The flourishing Iran-Russia alliance

The US is paying the price for its strategic short-sightedness

Russia is making military and economic advances in the Middle East, while the US is in rapid retreat in most of the region’s countries.

This is not only due to the cleverness of its foes, especially the Russians, but to its own stupidity: its arrogance and short-sightedness, and placing all its strategic eggs in the basket of the Israeli occupation state. This is now entangling it in wars – especially in Yemen and Iraq — that could result in the foreseeable future in its military bases being dismantled and its forces and fleets ignominiously exiting the region.

The US’ biggest failure lies in the way the blockades and sanctions it zealously imposes on several states in the region — especially Iran but also to a lesser extent Syria and Yemen — are backfiring.
Iran has succeeded in breaking the embargo imposed on it by developing its domestic military and civilian industries and scientific and technological expertise, including a nuclear programme that enables it to build nuclear weapons in a matter of weeks should its self-imposed prohibition of such a step be lifted.

On Thursday, Reuters news agency, citing six separate sources, reported that Iran was supplying Russia with guided ballistic missiles from the Fateh-110 family, such as the road-mobile Zolfaghar which can hit targets from a distance of 300 to 700 kilometres. Its sources said around 400 missiles had already been sent to Russia by air or by ship via the Caspian Sea, and more would be delivered in the coming few weeks.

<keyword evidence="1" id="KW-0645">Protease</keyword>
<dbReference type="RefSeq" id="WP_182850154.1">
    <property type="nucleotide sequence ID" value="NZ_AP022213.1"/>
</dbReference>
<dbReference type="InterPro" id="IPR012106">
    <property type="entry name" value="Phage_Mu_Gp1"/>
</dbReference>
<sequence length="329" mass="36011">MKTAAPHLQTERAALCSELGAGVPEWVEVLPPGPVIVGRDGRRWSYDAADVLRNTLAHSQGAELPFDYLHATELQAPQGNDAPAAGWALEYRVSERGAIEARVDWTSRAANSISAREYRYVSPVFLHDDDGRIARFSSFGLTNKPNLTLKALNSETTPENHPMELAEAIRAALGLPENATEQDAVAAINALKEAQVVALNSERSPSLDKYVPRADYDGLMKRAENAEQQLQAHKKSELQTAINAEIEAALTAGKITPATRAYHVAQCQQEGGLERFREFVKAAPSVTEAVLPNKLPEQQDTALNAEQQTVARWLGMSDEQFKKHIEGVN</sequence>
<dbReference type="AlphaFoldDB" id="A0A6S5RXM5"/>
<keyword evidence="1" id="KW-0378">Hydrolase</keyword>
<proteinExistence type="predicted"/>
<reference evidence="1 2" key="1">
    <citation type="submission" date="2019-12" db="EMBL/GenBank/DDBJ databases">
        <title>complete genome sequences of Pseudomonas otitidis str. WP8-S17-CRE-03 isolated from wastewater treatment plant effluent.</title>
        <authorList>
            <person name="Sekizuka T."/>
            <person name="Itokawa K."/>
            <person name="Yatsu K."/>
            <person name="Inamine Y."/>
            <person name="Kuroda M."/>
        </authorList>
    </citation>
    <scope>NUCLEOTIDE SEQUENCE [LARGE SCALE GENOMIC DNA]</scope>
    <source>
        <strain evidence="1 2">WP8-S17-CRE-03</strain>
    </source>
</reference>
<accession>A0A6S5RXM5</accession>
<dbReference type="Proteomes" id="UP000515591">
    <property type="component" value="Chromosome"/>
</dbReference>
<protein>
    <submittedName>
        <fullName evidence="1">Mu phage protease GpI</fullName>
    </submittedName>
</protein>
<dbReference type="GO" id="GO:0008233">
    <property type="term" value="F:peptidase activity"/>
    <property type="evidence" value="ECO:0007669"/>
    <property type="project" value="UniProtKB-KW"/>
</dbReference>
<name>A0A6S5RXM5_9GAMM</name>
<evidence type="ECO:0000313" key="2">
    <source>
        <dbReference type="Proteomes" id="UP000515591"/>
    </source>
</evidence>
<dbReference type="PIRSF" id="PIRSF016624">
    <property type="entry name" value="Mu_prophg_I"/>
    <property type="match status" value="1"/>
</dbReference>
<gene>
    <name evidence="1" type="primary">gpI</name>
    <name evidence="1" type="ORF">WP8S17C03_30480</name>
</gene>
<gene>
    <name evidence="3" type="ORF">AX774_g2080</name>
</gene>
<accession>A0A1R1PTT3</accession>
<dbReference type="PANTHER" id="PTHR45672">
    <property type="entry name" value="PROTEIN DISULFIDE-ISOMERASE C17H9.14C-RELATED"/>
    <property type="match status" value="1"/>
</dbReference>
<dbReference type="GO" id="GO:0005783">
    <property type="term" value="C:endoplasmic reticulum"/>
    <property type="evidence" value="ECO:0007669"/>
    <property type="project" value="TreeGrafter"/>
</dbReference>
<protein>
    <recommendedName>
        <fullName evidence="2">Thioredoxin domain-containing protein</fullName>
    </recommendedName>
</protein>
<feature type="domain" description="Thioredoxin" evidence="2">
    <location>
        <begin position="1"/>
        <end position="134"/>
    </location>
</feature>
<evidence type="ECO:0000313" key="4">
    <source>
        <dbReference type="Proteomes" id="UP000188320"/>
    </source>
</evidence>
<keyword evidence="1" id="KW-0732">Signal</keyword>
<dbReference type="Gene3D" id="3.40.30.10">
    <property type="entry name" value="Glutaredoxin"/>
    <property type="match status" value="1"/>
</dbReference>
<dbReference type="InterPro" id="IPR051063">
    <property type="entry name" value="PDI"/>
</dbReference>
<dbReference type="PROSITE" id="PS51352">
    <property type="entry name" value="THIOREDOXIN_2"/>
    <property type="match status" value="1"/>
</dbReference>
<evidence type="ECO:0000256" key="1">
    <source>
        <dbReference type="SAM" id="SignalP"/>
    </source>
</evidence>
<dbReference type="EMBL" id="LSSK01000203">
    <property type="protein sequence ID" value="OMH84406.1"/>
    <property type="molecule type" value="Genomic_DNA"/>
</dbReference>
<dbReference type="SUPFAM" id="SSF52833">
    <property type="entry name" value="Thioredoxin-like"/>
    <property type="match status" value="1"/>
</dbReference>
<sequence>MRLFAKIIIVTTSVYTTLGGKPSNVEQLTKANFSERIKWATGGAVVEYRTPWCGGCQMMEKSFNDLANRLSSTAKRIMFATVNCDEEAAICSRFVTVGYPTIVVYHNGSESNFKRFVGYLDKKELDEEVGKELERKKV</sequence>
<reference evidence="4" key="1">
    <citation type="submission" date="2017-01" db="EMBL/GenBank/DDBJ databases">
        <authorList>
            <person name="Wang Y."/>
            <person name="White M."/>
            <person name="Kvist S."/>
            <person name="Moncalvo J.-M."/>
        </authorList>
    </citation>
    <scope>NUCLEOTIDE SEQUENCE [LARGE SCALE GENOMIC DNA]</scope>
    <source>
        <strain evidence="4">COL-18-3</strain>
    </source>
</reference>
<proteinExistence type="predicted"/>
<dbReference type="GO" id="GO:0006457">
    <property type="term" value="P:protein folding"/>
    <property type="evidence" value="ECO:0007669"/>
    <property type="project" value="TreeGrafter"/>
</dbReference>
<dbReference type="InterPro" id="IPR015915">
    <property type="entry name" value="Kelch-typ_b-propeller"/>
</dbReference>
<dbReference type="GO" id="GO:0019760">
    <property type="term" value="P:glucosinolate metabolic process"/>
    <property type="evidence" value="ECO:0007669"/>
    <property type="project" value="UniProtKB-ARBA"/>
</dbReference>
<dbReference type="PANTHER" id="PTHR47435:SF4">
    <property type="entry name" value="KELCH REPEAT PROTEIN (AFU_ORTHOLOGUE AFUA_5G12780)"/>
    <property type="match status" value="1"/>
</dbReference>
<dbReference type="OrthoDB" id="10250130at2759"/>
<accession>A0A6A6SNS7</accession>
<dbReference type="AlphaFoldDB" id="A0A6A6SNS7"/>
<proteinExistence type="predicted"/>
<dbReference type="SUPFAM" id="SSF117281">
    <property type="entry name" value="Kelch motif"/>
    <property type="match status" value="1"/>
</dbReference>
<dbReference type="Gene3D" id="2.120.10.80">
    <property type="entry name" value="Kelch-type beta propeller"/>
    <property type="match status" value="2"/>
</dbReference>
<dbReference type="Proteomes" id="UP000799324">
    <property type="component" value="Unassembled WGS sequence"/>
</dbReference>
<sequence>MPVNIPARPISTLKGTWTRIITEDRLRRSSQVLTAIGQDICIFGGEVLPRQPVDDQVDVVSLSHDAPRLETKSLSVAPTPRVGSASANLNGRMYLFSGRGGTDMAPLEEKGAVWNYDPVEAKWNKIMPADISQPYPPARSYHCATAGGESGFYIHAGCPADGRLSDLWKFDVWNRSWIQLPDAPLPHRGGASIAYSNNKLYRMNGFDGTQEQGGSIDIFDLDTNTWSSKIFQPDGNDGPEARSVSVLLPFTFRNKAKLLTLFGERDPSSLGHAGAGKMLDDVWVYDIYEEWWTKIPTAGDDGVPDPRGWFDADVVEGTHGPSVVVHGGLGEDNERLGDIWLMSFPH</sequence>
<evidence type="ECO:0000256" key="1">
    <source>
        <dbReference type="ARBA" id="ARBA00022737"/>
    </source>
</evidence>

This cooperation between two countries subject to draconian US sanctions naturally worries the Biden administration and its Western allies, especially at a time when Russia is making major gains in the Ukraine war that enable it to consolidate its control over the four annexed eastern provinces and Crimea.

Because of the US embargo and sanctions, Iran made its mind up from day one of the Ukraine war and chose to side with Russia — not just verbally, but in practice. It sold the Russian army drones that are considered among the most sophisticated in the world, and is now coming to its ally’s aid by supplying it with smart missiles to replenish its stocks.

Meanwhile, Iran’s paramilitary allies are doing Russia a great service by engaging the US in costly military and economic wars of attrition. Yemeni naval forces now hit out at US warships in the Red Sea and Arabia Sea on an almost daily basis, while Iraq’s Hashd ash-Shaabi assumes the task of striking US bases in Iraq and Syria — and maybe Jordan next.

This growing military cooperation between Iran and Russia is unlikely to be a one-way street. In exchange for its arms supplies, Iran will almost certainly be provided with top-of-the-line Russian military and civilian, possibly including nuclear, technology.

The Iranian-Russian alliance has borne fruit in the form of successes in the Ukraine war, while the US-Israeli alliance has only reaped a succession of failures and defeats: in the Gaza Strip, and — coming soon — in Yemen, Lebanon, and Iraq. Just wait and see.

The flourishing Iran-Russia alliance

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